Since you presumably do not have a motorcycle lift and CBF500 does not have a center stand by default, simply lean the motorcycle on its sidestand and make sure that the tires do not touch concrete. It is best to put sheets of thick paper under the tires to be crystal sure that no tire rotting can happen. Moving the motorcycle every 2–3 weeks a little forward and backward so the wheels don’t change their round shape under the weight is much desired.
Finally, cover the motorcycle with a blanket or a specialized motorcycle cover. Do not cover it with a plastic cover, or anything else that does not breathe and locks the moisture.
Other parts of the series can be found here.
So you take your motorcycle on a ride every day, and on the weekends you trip the countryside. You quickly accelerate on the intersections and smile at the girls who look at you from the cars. You enjoy the sun glaring on your chrome while you’re chilling at a cafe and you bet with every 5-series BMW in the town that you will beat them to the next intersection. You do it for a year. Two years. Three years. But with every kilometer rolling on the odometer, the motorcycle whispers to those who listen: motorcycling is not about speed or looks… well, not primarily.
Being a fresh rider, I used to hate rides with no destinations. I remember the old riders looking at me with indulgence when I rushed to get there, and how I thought they were old cripples to not push their motorcycles to the limits. But when you hold on to the grips for too long, the motorcycle does whisper to you.
It is not about where you go. Not at all about where you go. It is not about how fast you get there.
It is about the road you take to get there. It is about how you ride that road. Not about how fast. Just about how. And then this realization strikes you and you stop for a moment. You breathe, you look around. You realize you don’t want more destinations. You want more roads. And what you once hated very sincerely becomes the most beautiful vehicle to your eyes that could ever be designed.
I used to hate offroad motorcycles. I knew, I was certain that an offroad motorcycle was going to be the last one I ever own. Turned out so, but absolutely not in the negative way I meant it to be!
So after my current CBF500 I know exactly what am I going to own next. I cannot wait. And who could? I am finally going to ride a vehicle that is really essentially designed to be a ground vehicle, from its core. I am going to experience freedom of movement unimaginable with any other vehicle. It is going to be fast. Not too fast. It is going to be sexy. Not too sexy to the ones non-transcended. It is going to be a Honda.
Remember, kids. If you think Enduros are not cool, you are wrong. If you think motorcycling is about speed, it might be — but only for the select few like Valentino Rossi and on very specially designed tracks and events. If you think motorcycling is about style, and you’re ready to spend that much on style, way to go — give me a call to have some beer together! And especially, if you are just starting to get into riding and you’re wondering about what you want to stick to, give the offroad a second thought after you initially disregard it. Keep in mind, it is very probably that offroad is where you will get anyway, with time. Just in case, watch the Long Way Round starring Obi Wan Ewan McGregor and Charley Boorman.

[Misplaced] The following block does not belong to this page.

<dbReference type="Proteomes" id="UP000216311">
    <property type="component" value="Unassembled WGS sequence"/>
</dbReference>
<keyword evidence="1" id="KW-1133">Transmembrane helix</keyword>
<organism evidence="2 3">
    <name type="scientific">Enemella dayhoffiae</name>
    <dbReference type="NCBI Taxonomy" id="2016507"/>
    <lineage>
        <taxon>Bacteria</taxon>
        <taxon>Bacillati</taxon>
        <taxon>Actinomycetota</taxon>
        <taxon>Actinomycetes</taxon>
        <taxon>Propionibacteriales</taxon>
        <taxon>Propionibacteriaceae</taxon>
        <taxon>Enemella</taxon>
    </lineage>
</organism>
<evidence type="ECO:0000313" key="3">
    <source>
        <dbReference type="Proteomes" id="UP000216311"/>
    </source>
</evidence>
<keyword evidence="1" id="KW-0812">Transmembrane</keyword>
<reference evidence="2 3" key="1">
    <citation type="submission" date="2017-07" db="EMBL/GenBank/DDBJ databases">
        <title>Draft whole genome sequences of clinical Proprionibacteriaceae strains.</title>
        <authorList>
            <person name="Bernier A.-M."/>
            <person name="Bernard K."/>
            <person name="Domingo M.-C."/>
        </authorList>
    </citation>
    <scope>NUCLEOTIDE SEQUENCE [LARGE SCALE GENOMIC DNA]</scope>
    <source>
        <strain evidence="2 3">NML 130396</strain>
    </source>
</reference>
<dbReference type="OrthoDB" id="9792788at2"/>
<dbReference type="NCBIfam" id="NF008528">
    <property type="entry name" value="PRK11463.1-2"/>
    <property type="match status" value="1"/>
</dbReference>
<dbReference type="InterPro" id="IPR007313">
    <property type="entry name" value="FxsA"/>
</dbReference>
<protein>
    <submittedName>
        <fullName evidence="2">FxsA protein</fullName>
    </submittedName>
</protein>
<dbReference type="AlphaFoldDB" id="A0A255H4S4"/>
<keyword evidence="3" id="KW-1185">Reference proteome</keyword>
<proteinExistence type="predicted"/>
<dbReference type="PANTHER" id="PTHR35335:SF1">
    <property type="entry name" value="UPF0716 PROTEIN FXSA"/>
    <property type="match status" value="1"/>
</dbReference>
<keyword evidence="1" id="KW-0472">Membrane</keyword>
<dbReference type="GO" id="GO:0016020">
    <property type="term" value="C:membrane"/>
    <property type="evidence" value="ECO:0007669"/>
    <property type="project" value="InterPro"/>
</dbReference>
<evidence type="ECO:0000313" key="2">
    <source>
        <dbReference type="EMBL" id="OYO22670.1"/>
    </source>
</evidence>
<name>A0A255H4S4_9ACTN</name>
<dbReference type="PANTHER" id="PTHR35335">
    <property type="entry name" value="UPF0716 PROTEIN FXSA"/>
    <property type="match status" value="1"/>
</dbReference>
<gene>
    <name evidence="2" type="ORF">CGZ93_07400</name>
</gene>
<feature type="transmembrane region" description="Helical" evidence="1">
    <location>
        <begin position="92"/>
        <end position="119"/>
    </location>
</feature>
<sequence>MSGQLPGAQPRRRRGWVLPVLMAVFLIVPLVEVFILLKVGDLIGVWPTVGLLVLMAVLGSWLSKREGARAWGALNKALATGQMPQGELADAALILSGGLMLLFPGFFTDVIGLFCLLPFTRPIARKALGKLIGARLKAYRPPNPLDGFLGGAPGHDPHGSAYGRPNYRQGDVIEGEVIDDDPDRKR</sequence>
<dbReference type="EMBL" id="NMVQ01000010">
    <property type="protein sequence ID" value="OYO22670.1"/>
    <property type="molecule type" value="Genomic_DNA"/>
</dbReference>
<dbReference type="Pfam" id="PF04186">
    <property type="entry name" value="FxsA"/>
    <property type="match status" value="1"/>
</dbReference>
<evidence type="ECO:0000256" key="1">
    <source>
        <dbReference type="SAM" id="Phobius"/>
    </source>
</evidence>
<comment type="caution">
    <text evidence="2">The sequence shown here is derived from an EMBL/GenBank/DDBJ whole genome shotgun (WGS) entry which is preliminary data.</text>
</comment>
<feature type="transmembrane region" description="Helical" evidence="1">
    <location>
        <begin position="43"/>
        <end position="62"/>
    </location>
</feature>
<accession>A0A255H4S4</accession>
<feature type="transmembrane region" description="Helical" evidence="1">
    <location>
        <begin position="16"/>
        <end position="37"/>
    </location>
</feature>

The Enduros opened my eyes in a way no other motorcycle ever could. They opened whole millions of roads to ride in my small beloved country. They turned Armenia into a paradise for motorcycling.
Motorcycling stopped being about the speed, so I stopped noticing the next-year ultra-cool Sportbike JAP-09900XXX year 2050 riding along Baghramyan. It stopped being about the style, so I stopped noticing the 10o-years-old style shiny and loud Darley Havidson sinking in its own chrome.
It started being about the adventure.
Other parts of the series can be found here.
Other parts of the series can be found here.
I think these series will contain some interesting aspects for people who are not yet into motorcycling as well as those who already ride, as you will probably find similarities.
So when I did not have a motorcycle yet (and did not make any sense in the types of motorbikes), my vision of a motorcycle was that of a sportbike. Of course I knew the cruisers (I ignorantly called them ‘Harleys’) and I knew the classic bikes and I had a very small knowledge of the offroad motorcycles which I hated, but if I would be shown different types of bikes and had to point my finger at the one I thought was coolest, it would definitely be the alienish designed sexy sportbike. And no wonder, because I knew they were fast and when you don’t actually ride, motorcycling feels all about speed.